Friday, April 30, 2004
Chris Norby is a county supervisor in southern California. He's upset because his favorite wealthy interests can only give him $1400 under the local campaign finance laws. I guess he has different friends than the rest of us, who can't give anywhere near that amount due more to our family finances than what any law might say.
So, Norby is leading an effort to raise the contribution limits up to $3400 -- the same very high amount set by the state for legislators. Norby says here, in the Los Angeles Times, that the current limits -- called TINCUP -- haven't led to better local government:
"Since TINCUP [passed], we've had four supervisors forced to resign, two supervisors indicted and one treasurer jailed as a result of the biggest municipal bankruptcy in history," Norby said. "TINCUP hasn't done anything to clean up politics."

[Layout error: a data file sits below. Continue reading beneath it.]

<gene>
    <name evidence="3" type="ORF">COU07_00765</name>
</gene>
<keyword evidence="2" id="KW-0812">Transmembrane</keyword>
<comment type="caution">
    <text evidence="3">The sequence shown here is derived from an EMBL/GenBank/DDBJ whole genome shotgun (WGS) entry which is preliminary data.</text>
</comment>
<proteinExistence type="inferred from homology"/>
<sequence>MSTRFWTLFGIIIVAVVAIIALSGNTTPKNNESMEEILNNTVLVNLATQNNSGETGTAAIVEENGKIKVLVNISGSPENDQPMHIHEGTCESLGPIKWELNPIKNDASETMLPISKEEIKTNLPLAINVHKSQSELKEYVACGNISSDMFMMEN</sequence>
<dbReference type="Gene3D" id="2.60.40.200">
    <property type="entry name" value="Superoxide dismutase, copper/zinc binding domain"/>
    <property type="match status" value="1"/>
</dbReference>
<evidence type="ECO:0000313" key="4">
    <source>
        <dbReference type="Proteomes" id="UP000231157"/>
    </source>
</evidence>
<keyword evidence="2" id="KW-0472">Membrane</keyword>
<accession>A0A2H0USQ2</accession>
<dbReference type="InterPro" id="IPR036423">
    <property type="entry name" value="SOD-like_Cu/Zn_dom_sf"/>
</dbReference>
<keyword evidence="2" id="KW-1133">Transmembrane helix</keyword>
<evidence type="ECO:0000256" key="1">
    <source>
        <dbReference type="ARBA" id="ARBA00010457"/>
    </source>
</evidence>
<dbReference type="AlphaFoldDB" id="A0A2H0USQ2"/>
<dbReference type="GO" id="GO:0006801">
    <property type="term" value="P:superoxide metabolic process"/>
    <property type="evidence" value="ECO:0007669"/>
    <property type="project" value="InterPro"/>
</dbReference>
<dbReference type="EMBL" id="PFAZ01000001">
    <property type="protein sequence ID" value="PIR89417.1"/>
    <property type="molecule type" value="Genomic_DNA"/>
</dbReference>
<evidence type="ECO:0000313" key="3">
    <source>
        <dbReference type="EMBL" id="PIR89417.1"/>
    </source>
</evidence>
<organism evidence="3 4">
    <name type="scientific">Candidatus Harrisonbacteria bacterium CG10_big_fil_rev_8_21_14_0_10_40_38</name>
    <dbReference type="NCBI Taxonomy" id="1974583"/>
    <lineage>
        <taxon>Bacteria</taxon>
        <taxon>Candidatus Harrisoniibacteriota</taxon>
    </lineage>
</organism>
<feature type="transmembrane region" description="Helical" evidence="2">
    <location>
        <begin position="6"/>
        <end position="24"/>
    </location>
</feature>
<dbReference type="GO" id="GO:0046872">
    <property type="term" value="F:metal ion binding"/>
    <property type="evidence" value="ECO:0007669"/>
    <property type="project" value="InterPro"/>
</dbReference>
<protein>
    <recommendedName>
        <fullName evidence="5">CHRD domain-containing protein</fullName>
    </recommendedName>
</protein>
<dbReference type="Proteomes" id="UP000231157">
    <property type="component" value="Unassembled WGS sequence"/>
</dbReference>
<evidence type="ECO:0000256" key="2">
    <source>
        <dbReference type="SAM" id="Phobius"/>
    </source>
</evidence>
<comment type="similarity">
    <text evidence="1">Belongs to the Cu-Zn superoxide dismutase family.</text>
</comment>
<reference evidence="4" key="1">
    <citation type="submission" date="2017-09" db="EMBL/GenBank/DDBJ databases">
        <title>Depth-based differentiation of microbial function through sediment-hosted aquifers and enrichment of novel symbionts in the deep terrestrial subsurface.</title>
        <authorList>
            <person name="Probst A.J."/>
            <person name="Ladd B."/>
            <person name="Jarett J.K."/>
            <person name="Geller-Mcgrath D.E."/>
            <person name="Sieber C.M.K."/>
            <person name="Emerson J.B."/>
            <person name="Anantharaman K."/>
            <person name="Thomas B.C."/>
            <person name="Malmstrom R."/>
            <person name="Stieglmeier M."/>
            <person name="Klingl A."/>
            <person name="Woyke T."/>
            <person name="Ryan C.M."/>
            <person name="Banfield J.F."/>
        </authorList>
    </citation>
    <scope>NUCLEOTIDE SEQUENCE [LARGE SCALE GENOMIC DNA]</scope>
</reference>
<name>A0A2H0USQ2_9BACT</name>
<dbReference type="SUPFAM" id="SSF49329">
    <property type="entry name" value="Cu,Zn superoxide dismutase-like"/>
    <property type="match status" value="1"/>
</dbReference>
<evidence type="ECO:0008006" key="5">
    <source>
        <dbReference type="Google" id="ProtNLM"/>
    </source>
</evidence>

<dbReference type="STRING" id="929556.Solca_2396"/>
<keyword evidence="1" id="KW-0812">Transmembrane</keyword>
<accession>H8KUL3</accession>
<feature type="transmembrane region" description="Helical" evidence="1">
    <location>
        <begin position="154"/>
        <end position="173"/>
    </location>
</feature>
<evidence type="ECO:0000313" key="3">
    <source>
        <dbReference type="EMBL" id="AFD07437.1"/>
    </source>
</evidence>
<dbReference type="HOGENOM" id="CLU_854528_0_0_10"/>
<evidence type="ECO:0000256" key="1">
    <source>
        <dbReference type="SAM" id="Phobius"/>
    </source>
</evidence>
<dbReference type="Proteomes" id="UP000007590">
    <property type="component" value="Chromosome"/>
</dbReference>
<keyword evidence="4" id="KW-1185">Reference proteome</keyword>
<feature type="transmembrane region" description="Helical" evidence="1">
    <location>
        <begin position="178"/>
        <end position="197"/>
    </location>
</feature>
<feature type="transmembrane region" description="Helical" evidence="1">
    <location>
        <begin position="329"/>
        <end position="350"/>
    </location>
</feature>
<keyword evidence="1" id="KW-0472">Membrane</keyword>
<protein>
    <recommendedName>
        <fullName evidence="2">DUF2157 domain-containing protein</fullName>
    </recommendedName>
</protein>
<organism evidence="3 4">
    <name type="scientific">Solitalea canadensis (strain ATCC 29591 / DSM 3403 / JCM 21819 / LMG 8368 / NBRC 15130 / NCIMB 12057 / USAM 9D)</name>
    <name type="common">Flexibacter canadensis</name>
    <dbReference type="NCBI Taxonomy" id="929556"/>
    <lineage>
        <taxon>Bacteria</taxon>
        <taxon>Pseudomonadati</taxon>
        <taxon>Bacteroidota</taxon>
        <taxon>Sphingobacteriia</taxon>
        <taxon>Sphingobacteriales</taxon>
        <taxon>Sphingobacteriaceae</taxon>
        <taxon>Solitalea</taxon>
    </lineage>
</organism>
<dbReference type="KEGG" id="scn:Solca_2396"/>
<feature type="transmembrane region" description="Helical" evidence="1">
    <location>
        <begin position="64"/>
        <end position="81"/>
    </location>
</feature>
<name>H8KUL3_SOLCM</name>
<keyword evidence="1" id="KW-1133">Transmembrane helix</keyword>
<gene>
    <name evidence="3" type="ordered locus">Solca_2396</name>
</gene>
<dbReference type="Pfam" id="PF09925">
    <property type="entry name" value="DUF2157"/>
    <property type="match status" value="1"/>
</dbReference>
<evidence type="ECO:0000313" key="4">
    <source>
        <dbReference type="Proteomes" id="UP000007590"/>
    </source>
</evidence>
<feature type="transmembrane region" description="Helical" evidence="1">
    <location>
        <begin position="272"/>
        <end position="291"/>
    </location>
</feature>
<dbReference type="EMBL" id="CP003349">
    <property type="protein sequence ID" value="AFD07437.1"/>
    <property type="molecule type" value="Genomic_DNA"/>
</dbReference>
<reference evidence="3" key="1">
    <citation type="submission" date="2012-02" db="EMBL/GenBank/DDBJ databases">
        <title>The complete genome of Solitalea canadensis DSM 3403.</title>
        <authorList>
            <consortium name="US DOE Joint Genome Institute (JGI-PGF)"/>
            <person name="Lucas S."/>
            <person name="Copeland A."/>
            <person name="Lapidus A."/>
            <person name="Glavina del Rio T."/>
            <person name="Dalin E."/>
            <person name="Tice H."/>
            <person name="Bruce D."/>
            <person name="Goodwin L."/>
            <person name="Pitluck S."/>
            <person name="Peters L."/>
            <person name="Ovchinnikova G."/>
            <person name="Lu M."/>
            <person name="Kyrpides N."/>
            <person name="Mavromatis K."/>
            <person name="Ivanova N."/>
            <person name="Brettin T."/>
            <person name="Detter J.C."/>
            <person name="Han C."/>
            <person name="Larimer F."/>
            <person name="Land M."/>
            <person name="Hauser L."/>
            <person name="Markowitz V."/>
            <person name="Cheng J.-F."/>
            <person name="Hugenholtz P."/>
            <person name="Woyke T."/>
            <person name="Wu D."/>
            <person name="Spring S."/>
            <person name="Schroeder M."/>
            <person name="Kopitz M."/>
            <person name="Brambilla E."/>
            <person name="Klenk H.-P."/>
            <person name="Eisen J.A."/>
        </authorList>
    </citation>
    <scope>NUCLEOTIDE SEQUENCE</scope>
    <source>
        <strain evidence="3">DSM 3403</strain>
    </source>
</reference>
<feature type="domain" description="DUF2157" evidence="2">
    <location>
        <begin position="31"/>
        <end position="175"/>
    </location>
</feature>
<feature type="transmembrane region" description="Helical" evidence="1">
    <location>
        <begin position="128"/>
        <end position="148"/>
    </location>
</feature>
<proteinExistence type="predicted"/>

His solution is to inject more money into politics, rather than less. Perhaps the problem with the current law is that it was initiated by business interests who thought it was getting too expensive for them to dominate local elections. By setting limits that were still beyond the reach of most citizens, they were able to keep their advantage in determining who wins elections while spending less to do it. If that's the case, perhaps the solution lies more in lowering contribution limits rather than raising them.